Willamette Valley: Dayton, Ore.

Charming historic buildings, a tree-filled park, and acclaimed restaurants make this residential town worth a visit.

The Joel Palmer House Restaurant in Dayton, Oregon, image

A restored Victorian houses the nationally acclaimed Joel Palmer House Restaurant in Dayton, Ore.

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Once a thriving riverside settlement, this 1850 pioneer town boasts more homes per capita on the National Historic Register than any other city in the Yamhill Valley, a smaller valley within Willamette. Its commercial district centers on Dayton Courthouse Square, a city park filled with Douglas fir, a bandstand gazebo, and a military blockhouse from the frontier era. Located just a quarter-mile off Highway 18, the quiet town of nearly 2,500 is a relaxing respite from traffic and a glimpse into an earlier era. Dayton, Oregon: daytonoregon.org.

Area code is 503.

to do
Stroll through Courthouse Square, then cross to the commercial side of Ferry Street, Dayton’s main drag, still caught in time. Putter around Putt’s Market, a general store with wooden floors and a laid-back demeanor reflecting the fact that it hasn’t changed much in three-quarters of a century. 304 Ferry St., 864-3480. Amble across the suspension footbridge at the northern terminus of Ferry Street and gaze down at the lazy Yamhill River. There you might picture a once bustling wharf where paddle wheel riverboats loaded the valley’s crops to take to Portland. Then wander over to Seufert Winery, a family-owned artisan producer specializing in pinot noir. 415 Ferry St., 864-2946, seufertwinery.com. Conclude your Dayton visit by cruising around the adjacent neighborhood grid, which abounds with homes and churches built in the late 1800s.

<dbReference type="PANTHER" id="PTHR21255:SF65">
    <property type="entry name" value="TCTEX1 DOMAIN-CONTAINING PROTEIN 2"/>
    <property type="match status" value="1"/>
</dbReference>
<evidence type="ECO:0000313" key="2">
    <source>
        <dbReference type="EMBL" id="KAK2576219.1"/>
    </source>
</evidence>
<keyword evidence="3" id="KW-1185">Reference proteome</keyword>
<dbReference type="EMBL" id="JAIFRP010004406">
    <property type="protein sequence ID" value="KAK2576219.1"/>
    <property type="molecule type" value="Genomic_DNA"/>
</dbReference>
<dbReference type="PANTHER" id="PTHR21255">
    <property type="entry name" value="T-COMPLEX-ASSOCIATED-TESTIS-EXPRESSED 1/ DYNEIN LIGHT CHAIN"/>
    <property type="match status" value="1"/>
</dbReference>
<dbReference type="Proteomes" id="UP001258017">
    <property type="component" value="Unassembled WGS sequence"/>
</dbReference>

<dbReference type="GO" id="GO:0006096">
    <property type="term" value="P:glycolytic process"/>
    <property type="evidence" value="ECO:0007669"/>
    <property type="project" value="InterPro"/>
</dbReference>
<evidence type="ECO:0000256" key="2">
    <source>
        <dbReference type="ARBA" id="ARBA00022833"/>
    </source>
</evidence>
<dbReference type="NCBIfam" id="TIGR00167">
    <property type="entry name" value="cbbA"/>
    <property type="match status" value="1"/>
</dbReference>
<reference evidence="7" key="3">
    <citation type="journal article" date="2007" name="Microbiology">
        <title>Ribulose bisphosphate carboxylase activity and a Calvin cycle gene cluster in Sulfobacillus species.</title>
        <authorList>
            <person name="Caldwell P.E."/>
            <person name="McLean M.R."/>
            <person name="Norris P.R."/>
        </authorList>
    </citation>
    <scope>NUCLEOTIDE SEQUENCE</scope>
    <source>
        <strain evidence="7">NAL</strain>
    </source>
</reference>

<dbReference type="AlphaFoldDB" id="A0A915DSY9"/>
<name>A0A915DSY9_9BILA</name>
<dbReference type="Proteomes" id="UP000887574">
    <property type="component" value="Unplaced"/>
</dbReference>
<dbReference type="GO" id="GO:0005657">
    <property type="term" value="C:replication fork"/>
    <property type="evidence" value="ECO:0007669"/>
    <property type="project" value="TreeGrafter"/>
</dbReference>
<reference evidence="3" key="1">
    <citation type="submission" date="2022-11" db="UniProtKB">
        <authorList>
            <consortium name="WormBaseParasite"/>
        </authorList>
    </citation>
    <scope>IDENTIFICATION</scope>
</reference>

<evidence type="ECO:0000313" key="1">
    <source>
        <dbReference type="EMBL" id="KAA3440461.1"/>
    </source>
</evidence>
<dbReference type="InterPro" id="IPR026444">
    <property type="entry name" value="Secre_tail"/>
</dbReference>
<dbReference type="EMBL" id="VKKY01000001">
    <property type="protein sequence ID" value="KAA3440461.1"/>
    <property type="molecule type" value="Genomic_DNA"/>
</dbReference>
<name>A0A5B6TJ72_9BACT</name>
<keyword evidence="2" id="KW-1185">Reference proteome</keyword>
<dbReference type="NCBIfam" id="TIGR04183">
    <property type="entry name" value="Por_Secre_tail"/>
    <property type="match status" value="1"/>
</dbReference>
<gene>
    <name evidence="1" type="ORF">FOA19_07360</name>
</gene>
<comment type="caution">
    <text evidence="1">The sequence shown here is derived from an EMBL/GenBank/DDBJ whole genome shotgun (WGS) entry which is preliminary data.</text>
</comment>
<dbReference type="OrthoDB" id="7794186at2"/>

eats
Gourmet dishes made with exotic mushrooms are the attraction at Dayton’s nationally acclaimed Joel Palmer House Restaurant. Dine in a beautifully restored 1857 Victorian residence with impeccable service, creative dishes—porcini corn chowder, escargots with black chanterelles, and beef stroganoff—and a wine cellar boasting more than 500 Oregon pinot noirs. 600 Ferry St., 864-2995, joelpalmerhouse.com. Lupita’s is considered one of the best among the valley’s many Mexican restaurants. Try the enchiladas and chiles rellenos, the local favorite “wet” burritos, or the giant nacho platter. 312 Ferry St., 864-4176. Or drop by the Block House Café, which excels at breakfast burritos, burgers, and dinner, too, all made with fresh, local ingredients. 302 Ferry St., 864-8412, theblockhousecafe.com.

sleeps
There is no lodging in Dayton proper, but just two miles away in Lafayette, the handsome Kelty Estate Bed and Breakfast occupies an 1872 residence with lovely secluded grounds popular for weddings. From $116 for AAA members. 675 Third St., Lafayette, 560-1512, keltyestate.com. With a Dayton address but located up in the hills, Wine Country Farm offers sweeping valley and mountain views along with an on-site winery and horse stables. From $150. 6855 Breyman Orchards Rd., 864-3446, winecountryfarm.com. To find a place to stay, visit AAA.com/hotels.

Photography by Gary Halvorson, Oregon State Archives

This article was first published in August 2011. Some facts may have aged gracelessly. Please call ahead to verify information.

 

Check out the rest of our Willamette Valley package:
Carlton: Tiny, but packed with wine country delights
Dundee: Knockout eateries and pioneering wineries
Forest Grove: Sip sake or bird-watch
McMinnville: Airplanes, UFOs, and a charming downtown
Newberg: Convenient tasting rooms and nearby vineyards

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